KNAC.COM: Alright, so you’re telling me that there was no big blowout where maybe someone declared that they couldn’t work with someone else anymore?

ROCKENFIELD: No, not at all, man. It has just been a natural progression. They know what I’m doing, and I know what they’re doing, and we just kind of let it all happen. We just come to the Queensryche table on the nights we need to get together.

KNAC.COM: Is it a huge shift of gears for you to create music inside a different dynamic than what you have become used to in QR where everyone’s roll is pretty much defined at this point?

ROCKENFIELD: It’s really great. That’s a great question because that is exactly what is so appealing to me is the ability to be able to get away from the same combination and the way we have always done things. With Queensryche, it is a certain box wherein we all have a certain function, and we all have a chemistry that really works well. There are certain rules that go along with that which we use in regard to how we do things. The Slaves thing was kind of an unknown though where we all just stepped in together. Damon and Roman talk all the time about how fresh it is for them too. It’s great to just work with people out of the blue sometimes. Now, since we have been getting such great response to the record, it has been encouraging to all of us.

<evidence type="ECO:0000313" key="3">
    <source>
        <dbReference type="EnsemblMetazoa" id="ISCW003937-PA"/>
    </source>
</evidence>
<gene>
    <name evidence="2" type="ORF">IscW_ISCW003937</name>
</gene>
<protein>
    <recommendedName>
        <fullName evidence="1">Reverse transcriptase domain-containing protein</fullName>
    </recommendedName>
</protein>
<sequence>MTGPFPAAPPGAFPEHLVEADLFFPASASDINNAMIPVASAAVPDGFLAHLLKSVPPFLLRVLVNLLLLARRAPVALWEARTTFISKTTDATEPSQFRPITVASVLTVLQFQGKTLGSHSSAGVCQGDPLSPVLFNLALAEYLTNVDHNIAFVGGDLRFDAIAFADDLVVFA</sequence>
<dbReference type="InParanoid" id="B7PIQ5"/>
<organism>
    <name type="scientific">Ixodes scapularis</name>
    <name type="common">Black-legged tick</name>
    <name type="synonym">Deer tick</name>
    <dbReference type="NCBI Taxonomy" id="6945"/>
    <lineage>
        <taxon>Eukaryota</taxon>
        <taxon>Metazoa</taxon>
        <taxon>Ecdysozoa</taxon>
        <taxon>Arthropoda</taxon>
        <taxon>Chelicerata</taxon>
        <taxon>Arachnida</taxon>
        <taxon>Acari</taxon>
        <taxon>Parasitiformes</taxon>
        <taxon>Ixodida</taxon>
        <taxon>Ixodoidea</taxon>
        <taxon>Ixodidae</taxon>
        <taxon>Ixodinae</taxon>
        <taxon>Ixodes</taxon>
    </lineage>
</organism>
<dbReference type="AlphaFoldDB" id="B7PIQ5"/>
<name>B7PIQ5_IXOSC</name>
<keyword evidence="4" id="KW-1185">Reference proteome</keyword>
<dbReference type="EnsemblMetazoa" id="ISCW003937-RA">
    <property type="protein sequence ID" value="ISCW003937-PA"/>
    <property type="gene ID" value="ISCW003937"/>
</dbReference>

KNAC.COM: In some ways, do you find yourself being more enthusiastic with the Slaves project because it deals with you more specifically than maybe a Queensryche record might? Or can you put equal effort into both?

ROCKENFIELD: I think it is both because they are so different. I’m very proud of my history in Queensryche which has been going for over twenty-five years. We get the respect of fans as well as the industry. With the new record and tour coming about, we are going to be really busy, but with that comes its own level of enthusiasm. The Slaves thing is just like totally different. I am very proud of it and very proud that the four of us got together on equal terms. The songs were all written equally, and we are all in it together. Now, it’s just great because we’re all reaping the rewards of it as the album is getting a great response from the radio, and we aren’t even officially out yet. People are constantly phoning in with positive feedback about the songs, and it’s really cool. I suppose that my legacy, along with Damon’s is what helped get our foot in the door, and yeah, the Queensryche thing helps me out in that as well---basically, I just want to be excited about all of it.

KNAC.COM: Is it possible that some Queensryche fans would find the Slaves record to be more satisfying in a variety of ways just because it is so straight forward and less experimental? Also, in this case, you don’t have to deal with the same expectations either, do you?